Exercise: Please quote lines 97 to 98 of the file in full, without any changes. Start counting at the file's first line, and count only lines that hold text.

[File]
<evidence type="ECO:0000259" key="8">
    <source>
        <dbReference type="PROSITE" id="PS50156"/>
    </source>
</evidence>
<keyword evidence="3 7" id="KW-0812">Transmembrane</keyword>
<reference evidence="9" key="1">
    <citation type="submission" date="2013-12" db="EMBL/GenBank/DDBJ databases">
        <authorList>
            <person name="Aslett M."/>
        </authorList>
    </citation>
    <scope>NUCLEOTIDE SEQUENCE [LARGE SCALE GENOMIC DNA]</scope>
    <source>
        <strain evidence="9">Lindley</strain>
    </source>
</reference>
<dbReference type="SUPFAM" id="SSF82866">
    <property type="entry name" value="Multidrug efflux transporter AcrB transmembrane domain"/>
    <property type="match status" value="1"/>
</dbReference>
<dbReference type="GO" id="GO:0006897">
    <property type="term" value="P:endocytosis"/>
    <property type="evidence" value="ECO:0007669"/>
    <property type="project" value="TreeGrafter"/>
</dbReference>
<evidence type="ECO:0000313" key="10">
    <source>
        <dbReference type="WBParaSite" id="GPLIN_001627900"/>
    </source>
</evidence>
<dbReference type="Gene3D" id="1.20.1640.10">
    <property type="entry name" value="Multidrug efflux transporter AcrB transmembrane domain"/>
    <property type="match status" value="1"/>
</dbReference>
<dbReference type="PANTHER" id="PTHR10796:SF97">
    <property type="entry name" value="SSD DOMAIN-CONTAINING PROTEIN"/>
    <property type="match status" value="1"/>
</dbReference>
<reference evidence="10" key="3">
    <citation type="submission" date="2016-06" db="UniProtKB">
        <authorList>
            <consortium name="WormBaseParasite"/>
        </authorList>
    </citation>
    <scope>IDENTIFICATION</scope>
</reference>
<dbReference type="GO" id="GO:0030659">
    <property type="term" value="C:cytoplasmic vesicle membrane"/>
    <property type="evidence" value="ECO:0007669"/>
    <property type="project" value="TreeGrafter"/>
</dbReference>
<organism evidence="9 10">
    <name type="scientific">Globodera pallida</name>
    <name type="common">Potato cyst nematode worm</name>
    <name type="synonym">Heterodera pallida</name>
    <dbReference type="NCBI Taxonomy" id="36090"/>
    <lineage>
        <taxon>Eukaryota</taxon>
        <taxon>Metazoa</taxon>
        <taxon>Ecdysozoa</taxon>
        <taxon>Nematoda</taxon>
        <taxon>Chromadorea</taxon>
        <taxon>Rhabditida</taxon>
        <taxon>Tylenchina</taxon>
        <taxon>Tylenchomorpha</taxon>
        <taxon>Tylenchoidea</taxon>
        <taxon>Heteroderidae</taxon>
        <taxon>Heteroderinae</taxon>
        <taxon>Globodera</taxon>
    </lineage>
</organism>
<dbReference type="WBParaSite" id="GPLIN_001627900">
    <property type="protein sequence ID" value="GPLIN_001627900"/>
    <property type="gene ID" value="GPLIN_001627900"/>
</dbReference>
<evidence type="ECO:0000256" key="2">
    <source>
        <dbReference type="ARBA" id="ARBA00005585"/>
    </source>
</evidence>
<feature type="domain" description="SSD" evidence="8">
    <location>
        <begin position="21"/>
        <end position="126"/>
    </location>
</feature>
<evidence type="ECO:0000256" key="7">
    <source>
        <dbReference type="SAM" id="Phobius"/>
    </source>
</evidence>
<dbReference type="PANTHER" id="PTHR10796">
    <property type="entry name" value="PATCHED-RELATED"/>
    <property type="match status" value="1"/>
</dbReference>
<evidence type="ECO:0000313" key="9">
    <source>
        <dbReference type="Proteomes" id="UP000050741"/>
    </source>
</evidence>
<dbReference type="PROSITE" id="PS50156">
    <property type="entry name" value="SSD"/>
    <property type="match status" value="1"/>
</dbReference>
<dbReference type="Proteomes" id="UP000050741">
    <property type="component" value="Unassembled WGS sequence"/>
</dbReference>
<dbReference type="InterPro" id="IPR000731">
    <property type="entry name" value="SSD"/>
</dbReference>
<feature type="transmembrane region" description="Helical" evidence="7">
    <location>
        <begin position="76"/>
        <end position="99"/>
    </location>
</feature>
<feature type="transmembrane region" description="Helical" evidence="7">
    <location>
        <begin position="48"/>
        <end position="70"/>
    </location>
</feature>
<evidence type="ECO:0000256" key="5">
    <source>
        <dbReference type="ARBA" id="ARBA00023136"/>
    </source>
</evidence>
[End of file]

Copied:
<evidence type="ECO:0000313" key="9">
    <source>